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Concrete In Australia : June 2013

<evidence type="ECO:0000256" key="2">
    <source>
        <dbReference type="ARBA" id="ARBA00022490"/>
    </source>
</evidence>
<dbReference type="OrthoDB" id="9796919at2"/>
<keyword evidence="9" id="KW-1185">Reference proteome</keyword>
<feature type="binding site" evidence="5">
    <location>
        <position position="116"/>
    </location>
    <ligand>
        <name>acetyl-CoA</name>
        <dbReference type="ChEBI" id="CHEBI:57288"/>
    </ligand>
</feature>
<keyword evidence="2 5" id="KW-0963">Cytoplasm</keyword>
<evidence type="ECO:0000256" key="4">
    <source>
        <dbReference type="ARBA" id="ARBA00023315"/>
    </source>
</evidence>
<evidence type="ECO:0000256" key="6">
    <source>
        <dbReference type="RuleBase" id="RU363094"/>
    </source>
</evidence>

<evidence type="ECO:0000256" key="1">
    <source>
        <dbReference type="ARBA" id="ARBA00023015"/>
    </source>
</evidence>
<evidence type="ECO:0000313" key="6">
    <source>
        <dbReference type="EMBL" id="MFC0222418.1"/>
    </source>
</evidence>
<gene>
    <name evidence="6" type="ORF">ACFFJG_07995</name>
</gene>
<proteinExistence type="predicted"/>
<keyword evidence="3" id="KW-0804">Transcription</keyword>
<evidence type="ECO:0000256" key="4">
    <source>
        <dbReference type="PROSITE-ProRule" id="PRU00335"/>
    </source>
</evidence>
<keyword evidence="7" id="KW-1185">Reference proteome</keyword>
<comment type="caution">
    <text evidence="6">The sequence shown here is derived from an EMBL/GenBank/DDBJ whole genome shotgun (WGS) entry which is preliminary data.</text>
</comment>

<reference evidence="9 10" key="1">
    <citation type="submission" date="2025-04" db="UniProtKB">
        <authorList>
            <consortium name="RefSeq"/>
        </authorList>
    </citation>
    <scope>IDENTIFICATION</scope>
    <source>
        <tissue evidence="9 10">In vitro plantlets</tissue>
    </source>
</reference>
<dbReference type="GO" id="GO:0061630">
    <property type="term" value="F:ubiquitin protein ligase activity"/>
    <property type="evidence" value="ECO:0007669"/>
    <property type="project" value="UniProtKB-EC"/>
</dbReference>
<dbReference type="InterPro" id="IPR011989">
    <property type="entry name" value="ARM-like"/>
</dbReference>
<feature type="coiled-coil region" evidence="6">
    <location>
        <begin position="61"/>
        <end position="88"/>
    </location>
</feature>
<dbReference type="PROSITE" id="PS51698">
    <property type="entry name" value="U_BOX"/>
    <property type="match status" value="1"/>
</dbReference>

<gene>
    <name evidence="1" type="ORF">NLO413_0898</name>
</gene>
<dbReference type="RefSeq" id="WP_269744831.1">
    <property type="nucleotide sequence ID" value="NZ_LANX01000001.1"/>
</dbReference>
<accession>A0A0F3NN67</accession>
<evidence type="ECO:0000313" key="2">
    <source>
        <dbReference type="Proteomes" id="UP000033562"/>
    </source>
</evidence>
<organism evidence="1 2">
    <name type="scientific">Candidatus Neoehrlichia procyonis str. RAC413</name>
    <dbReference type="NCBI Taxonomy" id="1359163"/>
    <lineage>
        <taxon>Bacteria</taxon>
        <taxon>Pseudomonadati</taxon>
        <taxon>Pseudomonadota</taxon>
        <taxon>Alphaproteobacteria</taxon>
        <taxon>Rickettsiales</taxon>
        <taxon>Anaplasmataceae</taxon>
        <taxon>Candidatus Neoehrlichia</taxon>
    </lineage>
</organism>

38 Concrete in Australia Vol 39 No 2 Cathodic prevention/protection in durability design of reinforced concrete structures U Kreher -- Senior Materials Technologist, Aurecon Australia, Melbourne A Vinnell -- Materials Engineer, Aurecon Australia, Melbourne I Solomon -- Technical Director, Transport Aurecon Australia, Melbourne e increasing cost of large civil infrastructure projects in terms both initial construction costs and ongoing maintenance costs has lead to a demand in many instances for 100 year or greater design life. is demand challenges current industry durability practices in terms of materials selection, design methodology, construction and standards. Particularly in aggressive marine environments, chloride induced reinforcement corrosion is likely to be a long-term concern. In this situation, extended design lifetimes are difficult to guarantee with traditional methods, quality control and good design alone. In some instances it is not possible nor practical to provide the necessary concrete cover or mix design needed for durability. Structure owners are now frequently requesting structures to be either designed with cathodic prevention, or designed with provision for a future cathodic protection system. ese methods provide additional reinforcement protection and assist to vastly extend the service life of these structures. is paper will discuss durability issues relevant to cathodic prevention and cathodic protection methods, including where each method can be applied, relevant standards, construction and design issues and ongoing maintenance requirements. e recent construction of an innovative cathodic prevention system to a new landmark heavy rail bridge will be used as a case study. e bridge incorporated pretensioned precast elements, cast insitu and post tensioning. is paper describes some of the limitations and challenges faced throughout design and construction of the cathodic prevention system including constructability, QC, installation, commissioning and ongoing maintenance. 1.0 INTRODUCTION With asset owners having tighter maintenance budgets, it has become more and more important to construct durable infrastructure which will require limited maintenance over a long service life. As a result, a service life of 100 years and more is now a common minimum requirement for critical assets such as bridges, embankments and tunnels, as well as key concrete structures of major water infrastructure projects such as inlet and discharge tunnels of desalination plants. For reinforced concrete structures, a 100 year design life is often achievable by good design if the environmental exposure is not severe and provided quality assurance (QA) requirements are diligently followed during construction. However, experience has demonstrated that these requirements are often difficult to meet, with the resulting risks exacerbated if the structure is exposed to severe conditions such as chloride containing water spray or located in a tidal and splash zone. is paper discusses the option of providing cathodic prevention or cathodic protection to these concrete structures at various stages of their life, including suitability of each option, advantages and disadvantages. It briefly describes the design of a girder and headstock cathodic prevention system for a rail bridge, and experiences made during the construction of the girders and the bridge. Further, installation of the cathodic prevention system and commissioning experiences are summarised. 2.0 MAIN STANDARD TO DESIGN FOR 100 YEARS -- AS5100.5 e main tool for the concrete designer to achieve 100 year design life for new structures is the bridge code Australian standard AS 5100.5 (2004). Main factors to be taken into account and resulting parameters for design are: • exposure classification, eg atmospheric, splash and tidal, and permanently submerged • concrete cover to reinforcement • concrete quality including compressive strength, cementitious content, total water to cementitious material ratio, supplementary cementitious materials, compaction, and durability properties such as chloride diffusion coefficient • crack control • curing. With the design code and state specifications adhered to, a 100 year life should be theoretically achievable if the quality control and assurance systems are fully complied with. e reality is however, that it is not always possible to achieve the required standard of workmanship and control. Furthermore, AS 5100.5 does not specifically consider the influence of supplementary cementitious materials or non- standard exposure environments. Ultimate concrete quality may be affected by variances in the concrete mix proportions, workability, level of compacting and the effect of ambient